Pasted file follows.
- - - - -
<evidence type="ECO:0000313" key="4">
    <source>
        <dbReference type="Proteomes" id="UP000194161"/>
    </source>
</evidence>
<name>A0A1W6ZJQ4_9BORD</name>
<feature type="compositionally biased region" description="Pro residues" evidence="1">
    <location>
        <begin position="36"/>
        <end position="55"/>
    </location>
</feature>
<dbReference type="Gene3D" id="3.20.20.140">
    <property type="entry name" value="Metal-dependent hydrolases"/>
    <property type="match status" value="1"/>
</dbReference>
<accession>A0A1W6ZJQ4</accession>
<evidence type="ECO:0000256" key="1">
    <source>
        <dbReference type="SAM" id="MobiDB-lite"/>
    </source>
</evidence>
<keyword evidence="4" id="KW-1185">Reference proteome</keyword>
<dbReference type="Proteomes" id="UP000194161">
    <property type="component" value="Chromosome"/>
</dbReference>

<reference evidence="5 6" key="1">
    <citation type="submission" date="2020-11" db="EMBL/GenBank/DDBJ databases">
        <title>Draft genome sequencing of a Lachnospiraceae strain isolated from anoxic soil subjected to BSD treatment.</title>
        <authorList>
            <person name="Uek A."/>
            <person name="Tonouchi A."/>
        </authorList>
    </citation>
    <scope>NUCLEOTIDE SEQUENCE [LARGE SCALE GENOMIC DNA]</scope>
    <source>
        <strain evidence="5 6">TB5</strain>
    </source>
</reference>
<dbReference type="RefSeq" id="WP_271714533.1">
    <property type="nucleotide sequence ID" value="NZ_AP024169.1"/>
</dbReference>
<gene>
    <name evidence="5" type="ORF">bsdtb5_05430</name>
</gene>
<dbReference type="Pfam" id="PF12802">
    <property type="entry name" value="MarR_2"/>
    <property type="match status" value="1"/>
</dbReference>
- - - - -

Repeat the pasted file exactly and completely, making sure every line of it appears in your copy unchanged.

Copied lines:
<evidence type="ECO:0000313" key="4">
    <source>
        <dbReference type="Proteomes" id="UP000194161"/>
    </source>
</evidence>
<name>A0A1W6ZJQ4_9BORD</name>
<feature type="compositionally biased region" description="Pro residues" evidence="1">
    <location>
        <begin position="36"/>
        <end position="55"/>
    </location>
</feature>
<dbReference type="Gene3D" id="3.20.20.140">
    <property type="entry name" value="Metal-dependent hydrolases"/>
    <property type="match status" value="1"/>
</dbReference>
<accession>A0A1W6ZJQ4</accession>
<evidence type="ECO:0000256" key="1">
    <source>
        <dbReference type="SAM" id="MobiDB-lite"/>
    </source>
</evidence>
<keyword evidence="4" id="KW-1185">Reference proteome</keyword>
<dbReference type="Proteomes" id="UP000194161">
    <property type="component" value="Chromosome"/>
</dbReference>

<reference evidence="5 6" key="1">
    <citation type="submission" date="2020-11" db="EMBL/GenBank/DDBJ databases">
        <title>Draft genome sequencing of a Lachnospiraceae strain isolated from anoxic soil subjected to BSD treatment.</title>
        <authorList>
            <person name="Uek A."/>
            <person name="Tonouchi A."/>
        </authorList>
    </citation>
    <scope>NUCLEOTIDE SEQUENCE [LARGE SCALE GENOMIC DNA]</scope>
    <source>
        <strain evidence="5 6">TB5</strain>
    </source>
</reference>
<dbReference type="RefSeq" id="WP_271714533.1">
    <property type="nucleotide sequence ID" value="NZ_AP024169.1"/>
</dbReference>
<gene>
    <name evidence="5" type="ORF">bsdtb5_05430</name>
</gene>
<dbReference type="Pfam" id="PF12802">
    <property type="entry name" value="MarR_2"/>
    <property type="match status" value="1"/>
</dbReference>